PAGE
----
From the St Albans Psalter, English, 12th century, an example of Romanesque art
Before we discuss the process of the emergence of this style in the early Church, it is worth reflecting on what makes any style the standard. In some ways this is a mystery that I cannot claim to explain fully, but some characteristics do seem to apply. First, I am not aware of any statements invoking papal authority and mandating particular styles of art in the Roman Church. The Seventh Ecumenical Council, which articulated a theology of images, did not specify a style, and neither have any popes since, except in the broadest, general terms (Pius XII in Mediator Dei comes to mind). Rather, we see a dynamic interplay of the two effects, both operating in each local Christian community. First, patrons - likely local clergy or bishops - paid for the art and commissioned it, and second is the popular taste of those who saw the art in the churches once it was commissioned.

In the proper order of things, the art is chosen for its beauty and suitability for its sacred purpose, and for the perceived impact that it might have on the spiritual lives of the faithful. This works best for those clergy whose influence or authority is localized so that they have direct contact with the people whose lives their decisions affect. Therefore, the signals of approval that they are looking for relate more to the effect on their flock, rather than the approval of their superiors or peers.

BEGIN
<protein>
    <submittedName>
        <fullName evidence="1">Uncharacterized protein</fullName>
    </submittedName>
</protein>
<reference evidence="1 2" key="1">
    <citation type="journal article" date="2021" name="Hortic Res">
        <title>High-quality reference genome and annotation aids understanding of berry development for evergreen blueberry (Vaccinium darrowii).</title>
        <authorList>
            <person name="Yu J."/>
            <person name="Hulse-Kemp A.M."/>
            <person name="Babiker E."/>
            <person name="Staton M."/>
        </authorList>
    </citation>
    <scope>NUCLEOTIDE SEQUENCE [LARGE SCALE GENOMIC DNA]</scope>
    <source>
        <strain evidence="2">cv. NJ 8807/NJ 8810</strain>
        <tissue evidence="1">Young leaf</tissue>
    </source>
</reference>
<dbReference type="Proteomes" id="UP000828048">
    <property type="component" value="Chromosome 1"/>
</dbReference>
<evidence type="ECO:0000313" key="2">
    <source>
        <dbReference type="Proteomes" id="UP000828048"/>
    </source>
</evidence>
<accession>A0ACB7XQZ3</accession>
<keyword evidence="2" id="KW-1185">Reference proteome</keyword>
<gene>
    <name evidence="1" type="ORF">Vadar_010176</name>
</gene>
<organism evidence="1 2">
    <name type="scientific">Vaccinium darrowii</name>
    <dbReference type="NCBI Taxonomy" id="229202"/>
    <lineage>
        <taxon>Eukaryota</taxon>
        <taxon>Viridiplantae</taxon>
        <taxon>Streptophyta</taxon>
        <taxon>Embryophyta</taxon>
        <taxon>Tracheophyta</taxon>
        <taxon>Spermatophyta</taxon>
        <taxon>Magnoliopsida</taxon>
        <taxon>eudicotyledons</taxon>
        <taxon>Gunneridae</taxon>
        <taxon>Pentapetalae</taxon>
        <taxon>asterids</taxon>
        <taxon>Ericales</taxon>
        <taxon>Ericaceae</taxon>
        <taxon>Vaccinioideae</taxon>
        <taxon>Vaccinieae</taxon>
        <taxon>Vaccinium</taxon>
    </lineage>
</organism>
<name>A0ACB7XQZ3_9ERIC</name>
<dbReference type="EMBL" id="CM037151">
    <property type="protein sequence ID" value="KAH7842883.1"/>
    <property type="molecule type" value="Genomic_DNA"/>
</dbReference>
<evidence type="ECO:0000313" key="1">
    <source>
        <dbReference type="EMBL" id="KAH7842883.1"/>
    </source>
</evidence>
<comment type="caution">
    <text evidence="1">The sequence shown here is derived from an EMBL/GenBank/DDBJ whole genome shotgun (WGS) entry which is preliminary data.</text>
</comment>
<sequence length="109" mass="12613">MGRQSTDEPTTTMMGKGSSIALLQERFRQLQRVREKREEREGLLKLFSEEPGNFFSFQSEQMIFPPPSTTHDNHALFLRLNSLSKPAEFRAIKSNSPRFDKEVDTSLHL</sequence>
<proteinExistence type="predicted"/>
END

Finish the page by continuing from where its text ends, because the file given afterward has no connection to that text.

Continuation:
However, once art was commissioned for a local community, it is clear that there was sufficient communication between communities across the Christian world for some for others, sometimes even thousands of miles away to learn from good examples. The resulting artistic style is a blend of foundational universal principles overlaid with local and temporal variations. The universal elements of good Christian traditional art both reflect and in turn guide the natural desire of all men for supernatural fulfillment in the Common Good; while the local and temporal variations, which are more superficial but nevertheless also necessary, reflect more individual responses to that call as affected by local cultures.

Through this mechanism, a characteristic tradition emerges gradually. There is a constant process of modification and adaptation so as to improve it until there is a form that is recognized as having the desired impact on all the faithful. There is no guarantee that this will produce something good, of course, but this pattern of bottom up and lateral communication does seem to stand a better chance of producing something beautiful and permanent that will be passed onto future generations, than one imposed by a distant and central authority. In the ideal, this iterative process is guided by God, whose influence is strongest when all the actors in this scenario are formed in an authentic and orthodox liturgy. In fact, I would go so far as to say that without authentic liturgy, there is no authentic Catholic sacred art, and indeed, no authentic Catholic culture. The liturgy is the wellspring of Catholic culture.

Prior to Constantine’s proclamation of the toleration of the Christianity in the first part of the 4th century, Christianity was an underground movement and so the creation of public works of art was, for the most part, dangerous and therefore rare. There are some examples of figurative art from this period, such as from the Roman catacombs, but assuming what we see today is representative of what existed then, there was not yet enough art produced, to allow the emergence of a dominant style. When Christians could worship openly, after 313 AD (with a few later interruptions) it became much easier to create large scale and a greater number of works of art that allowed the dialectic I describe above to occur organically.